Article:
What do you reckon I saw? Smart top? Nice jeans? Fab blow-dry? Nope. I saw lines. Big parenthesis-shaped ones running Jack Nicholson Joker-style from my nose to my chin. You didn’t notice? You do now.
Apparently, they’re called nasolabial folds and are caused by ageing and laughing – which is unfortunate because, short of sticking myself in the deep freeze or being perpetually glum, they’re only going to get worse.
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Early-onset or ‘precocious’ puberty is on the rise, thanks to increasing child obesity levels and possibly environmental hormones.
Now, scientists from the Conds Institute have pinpointed a trend towards early-onset middle age, and their hypothesis is that it could also have to do with obesity and sedentary lifestyles.
They warn that Australians in their 30s or early 40s may already be experiencing a range of symptoms including stray hair, inadvertent grunting, and increasing issues with bodily secretions.
Recently I had dinner with a senior diplomat who spoke bravely about confronting the sheer horror of turning 50. The unwavering march of the calendar date toward him was ruthless.
In the meantime he was stubbornly holding on to being in his forties. As a 43-year-old myself, he desperately looked in my direction in search of a common age identity.
In youth growing old was good. Age brought an end to study, hopefully a nice job, and with it economic emancipation. Age was also a ticket to fun: independence, romance, and booze.
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The queue of mature cinema-goers that snaked its way on Saturday night from the local art house cinema, and halfway out of the shopping complex that houses it, looked more like something you would expect at a summer rock festival than in the leafy private school belt.
(Here’s a cinema interview that the 40 plus types will like)
But people will queue - because in the 40+ market, the cinema seems to have triumphed. This particular venue has refined its product to the point where the mirrors in the bathroom don’t show anything below the bosom, and the lights Photoshop you in a flattering 40w - which is ideal for any middle-aged viewer as she mulls over what to select at the candy bar.
Not so long ago, the potential supremacy of the cinema as a leisure activity was undermined by the absence of alcohol. But this hurdle has now been overcome - with the double-edged result that you can experience the tension in your bladder rise in tandem with the tension in the plot.
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What do you do with your life when what is left can be counted in years, rather than decades?
When the realisation hits that you are sliding into oblivion?
This new fear is aided and abetted by the overwhelming attitude of the community towards the elderly.
One of the great myths is that we grow old gracefully.
Absolute rubbish. We lurch from being young, active and viable, too old, useless and invisible in the snap of an eye.
There’s nothing graceful about it.
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When it comes to questions of population, ignorance often prevails. The business lobby in Australia, often through its many and varied “independent” centres and institutes, leads the way.
Through its complex web of public relations activities, it pushes its population growth propaganda, specialising in denial.
Here are some facts:
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AS a twenty-something, I have a real mind to send Steve Jobs a nasty email for ruining my retirement.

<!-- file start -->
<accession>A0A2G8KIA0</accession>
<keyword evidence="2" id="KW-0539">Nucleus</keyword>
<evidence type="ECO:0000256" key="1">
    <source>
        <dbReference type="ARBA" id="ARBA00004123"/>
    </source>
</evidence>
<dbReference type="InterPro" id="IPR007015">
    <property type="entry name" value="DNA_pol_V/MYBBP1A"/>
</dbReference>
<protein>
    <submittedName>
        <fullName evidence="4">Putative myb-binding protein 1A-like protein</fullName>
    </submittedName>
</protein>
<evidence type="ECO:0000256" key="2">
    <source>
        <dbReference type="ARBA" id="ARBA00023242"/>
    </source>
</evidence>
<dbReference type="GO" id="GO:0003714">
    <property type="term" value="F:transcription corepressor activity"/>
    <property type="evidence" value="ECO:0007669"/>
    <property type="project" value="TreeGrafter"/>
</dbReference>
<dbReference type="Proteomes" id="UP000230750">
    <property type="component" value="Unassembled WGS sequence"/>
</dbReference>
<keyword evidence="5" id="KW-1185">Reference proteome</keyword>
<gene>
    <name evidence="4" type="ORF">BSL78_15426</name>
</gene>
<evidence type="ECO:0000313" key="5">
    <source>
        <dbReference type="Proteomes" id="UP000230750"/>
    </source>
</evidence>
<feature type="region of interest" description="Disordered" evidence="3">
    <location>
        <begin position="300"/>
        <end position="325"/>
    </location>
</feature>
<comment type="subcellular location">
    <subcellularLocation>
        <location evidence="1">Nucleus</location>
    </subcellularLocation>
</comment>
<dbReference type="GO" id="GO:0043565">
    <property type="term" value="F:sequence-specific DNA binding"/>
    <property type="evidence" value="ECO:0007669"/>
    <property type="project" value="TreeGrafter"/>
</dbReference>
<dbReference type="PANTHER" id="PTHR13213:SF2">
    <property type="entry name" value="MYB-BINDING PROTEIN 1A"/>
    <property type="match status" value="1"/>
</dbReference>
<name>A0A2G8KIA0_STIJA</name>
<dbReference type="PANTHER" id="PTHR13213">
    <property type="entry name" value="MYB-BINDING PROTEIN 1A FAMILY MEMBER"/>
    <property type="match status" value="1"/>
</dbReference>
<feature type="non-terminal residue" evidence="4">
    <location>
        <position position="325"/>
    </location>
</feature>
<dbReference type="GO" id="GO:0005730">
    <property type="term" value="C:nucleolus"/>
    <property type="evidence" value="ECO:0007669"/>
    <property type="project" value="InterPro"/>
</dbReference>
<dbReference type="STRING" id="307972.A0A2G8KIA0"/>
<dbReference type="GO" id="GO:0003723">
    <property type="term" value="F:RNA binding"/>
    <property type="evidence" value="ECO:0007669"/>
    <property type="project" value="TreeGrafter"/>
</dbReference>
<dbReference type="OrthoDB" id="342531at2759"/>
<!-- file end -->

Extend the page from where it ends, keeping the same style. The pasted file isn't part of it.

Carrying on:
I was looking forward to marvelling at some new whiz-bang contraption in my twilight years, while telling some young punk how, in my day, iPads didn’t support Flash. Thanks to Jobs and his high-waisted jeans, however, it will be a lot less starry-eyed wonder and whole lot more humbug.
When I’m 84 and daytime telly’s been cancelled because the last of the Andrew O’Keefe clones has died in a bizarre Ready, Steady Cook accident, I’ll be bored stiff.
I’ve upset a lot of people over the years. At first I thought this was due to my unwavering history of frank and fearless journalism but it turns out people just find me rather annoying.
It is for this reason that I find the euthanasia debate a little bit worrying. I’ve seen the way my mother looks at me sometimes.
There are also fiscal considerations. I am already in my mid-thirties and drink and smoke far too much. If I were bumped off now it would likely save the hospital system a great deal of money and - from what my bosses tell me - have no discernible impact on national productivity.
This is not just a fear for myself of course but a fear for all of us who are vulnerable at times.
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Questions about ageing are usually left to philosophers, surgeons and casting agents. But this week, the people had their say.
According to research from the esteemed European Social Survey, the average Briton thinks middle age starts at 36 and old age begins at 59.
It’s a big slap in the face for all those in their 30s and 40s who thought that because they still listened to Triple J, went to tapas bars and had a current gym membership, they still qualified as young.
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Thousands of old people, watching a group of old men dance around in front of the Hogwarts Express. This is rock and roll.
Almost 50,000 sets of wrinkled fingers twist into pathetic hand-grimaces – weak parodies of the famous devil horns.
The Hogwarts Express is now being ridden by a gigantic inflatable caricature of Barbara Windsor - with breasts that are literally bigger than my Dad’s car. Bigger than the 4WDs owned by half of the audience.
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This week’s release of the 2010 Intergenerational Report by Treasurer Wayne Swan brought the issue of mature-age workers rightly into the spotlight.
Few issues are as important to our nation’s future as responding to the long-term trend of an ageing population.
It was therefore disappointing to see the inflammatory response of Coalition Seniors spokesperson Bronwyn Bishop claiming that the Government was demonising older people and forcing them to work until they drop.
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There is nothing new in the mid summer sermons of Prime Minister Rudd as he meanders across the Australian continent.
The fact that health expenses are rising faster than inflation is not a revelation it is simply a well known fact. Neither is it new that the population is ageing. This simply means that people are living longer and healthier lives and is a cause for celebration, not morbid prognostications.
What is new is that Mr Rudd is blaming older Australians for the cost blowout.